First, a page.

In order to make this process a success, it needs maximum contribution and buy-in of all different stakeholders. This means, for instance, that experts need to be sure, that the components they create, contain all context information, relevant to the broader organization. Also, correct usage needs to be warranted to motivate experts to publish their data and to avoid making wrong conclusions on the assembly level later. This context information means, for instance:

  • what type of component it is and in what type of assembly it can be used.  For example, it is a source such as a specific powertrain with a specific mounting configuration, a specific tire, or a powertrain mount, …
  • What version/type number does this represent? This could be a model-built number or a serial number of a physical prototype of a system being tested, … 
  • What operating condition/state it represents, e.g. what was the speed of the tire that was tested?   

Secondly, many different test and simulation tools are often used, so it should be possible to create components, using any source of data.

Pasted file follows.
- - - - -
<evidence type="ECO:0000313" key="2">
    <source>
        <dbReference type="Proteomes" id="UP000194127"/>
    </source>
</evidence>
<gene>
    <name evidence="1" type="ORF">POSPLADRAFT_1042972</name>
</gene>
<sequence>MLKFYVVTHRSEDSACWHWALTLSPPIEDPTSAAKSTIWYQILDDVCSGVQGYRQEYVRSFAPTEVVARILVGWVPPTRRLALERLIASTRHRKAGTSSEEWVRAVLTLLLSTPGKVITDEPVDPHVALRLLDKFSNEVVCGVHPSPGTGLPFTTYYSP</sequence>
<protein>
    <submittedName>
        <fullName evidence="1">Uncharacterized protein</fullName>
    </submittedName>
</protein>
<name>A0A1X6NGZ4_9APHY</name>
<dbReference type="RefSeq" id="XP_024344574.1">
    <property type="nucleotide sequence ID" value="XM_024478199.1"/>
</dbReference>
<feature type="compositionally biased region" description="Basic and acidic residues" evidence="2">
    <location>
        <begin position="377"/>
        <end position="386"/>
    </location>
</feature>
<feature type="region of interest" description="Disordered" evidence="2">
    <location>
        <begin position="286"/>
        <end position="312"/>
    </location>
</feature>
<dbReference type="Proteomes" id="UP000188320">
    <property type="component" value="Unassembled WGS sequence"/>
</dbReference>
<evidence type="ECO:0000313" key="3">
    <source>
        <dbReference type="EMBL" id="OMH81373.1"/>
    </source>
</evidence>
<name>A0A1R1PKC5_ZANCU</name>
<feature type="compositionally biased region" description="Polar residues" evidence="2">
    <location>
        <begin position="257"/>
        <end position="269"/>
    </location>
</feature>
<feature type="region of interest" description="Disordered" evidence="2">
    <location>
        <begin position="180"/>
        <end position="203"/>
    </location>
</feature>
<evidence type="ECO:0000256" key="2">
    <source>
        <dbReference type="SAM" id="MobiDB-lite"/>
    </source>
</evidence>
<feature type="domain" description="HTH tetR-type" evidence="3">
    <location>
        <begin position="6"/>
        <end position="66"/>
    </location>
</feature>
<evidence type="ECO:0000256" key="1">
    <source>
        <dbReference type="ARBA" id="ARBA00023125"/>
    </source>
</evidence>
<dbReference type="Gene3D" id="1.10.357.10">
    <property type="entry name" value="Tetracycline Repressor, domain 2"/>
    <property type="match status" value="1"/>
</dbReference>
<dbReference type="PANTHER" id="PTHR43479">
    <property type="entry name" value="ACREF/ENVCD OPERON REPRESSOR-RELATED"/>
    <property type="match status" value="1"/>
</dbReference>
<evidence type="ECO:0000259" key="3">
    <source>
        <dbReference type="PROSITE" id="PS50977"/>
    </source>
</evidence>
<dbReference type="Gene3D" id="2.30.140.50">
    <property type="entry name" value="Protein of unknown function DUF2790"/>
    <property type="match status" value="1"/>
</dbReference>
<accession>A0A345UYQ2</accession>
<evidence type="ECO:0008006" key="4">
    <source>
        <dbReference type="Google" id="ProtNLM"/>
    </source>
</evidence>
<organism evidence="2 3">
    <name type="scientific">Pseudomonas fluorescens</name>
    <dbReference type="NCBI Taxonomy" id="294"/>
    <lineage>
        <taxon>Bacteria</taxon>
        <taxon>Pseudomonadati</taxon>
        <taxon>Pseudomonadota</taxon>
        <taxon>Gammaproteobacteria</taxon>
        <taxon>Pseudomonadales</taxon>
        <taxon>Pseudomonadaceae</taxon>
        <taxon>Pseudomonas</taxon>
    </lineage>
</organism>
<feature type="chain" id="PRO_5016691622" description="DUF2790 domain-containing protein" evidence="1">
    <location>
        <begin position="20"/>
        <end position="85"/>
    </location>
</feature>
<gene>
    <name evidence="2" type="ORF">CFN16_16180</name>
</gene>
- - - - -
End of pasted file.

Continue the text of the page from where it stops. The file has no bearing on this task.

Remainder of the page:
All of this is covered by the VPA process when defining VPA components in the definition phase. The process goes in a few steps. First, when VPA components are created, the respective component template can be chosen.  This contains all the right target naming conventions and information relevant to the type of component to be able to assemble it correctly later.  The template is populated next with the relevant data. This data can be native Simcenter Testlab and Simcenter 3D or any other sources of data. Mapping tables can be set up to warrant smooth automatic conversion of point naming conventions towards target names. This is important in case other naming conventions are historically used in, for instance, CAE tools to remove risks of mistakes and also simply a lot more efficient.

From any source of data toward a fail-safe VPA component
Creation of a CAE based component towards a VPA component, using templates

It is still insufficient.  Additional customized context information can and should be further added. For this template-based descriptive information for the component, can be entered.  The user is requested to enter relevant meta information before the actual publication starts. The templates can be managed, e.g. by a lab-manager. The relevant data can be chosen from a central model, preselected/default values could be set up, drop-down selection lists can be used for specific attributes, distinctions between mandatory and optional items can be made, and so on.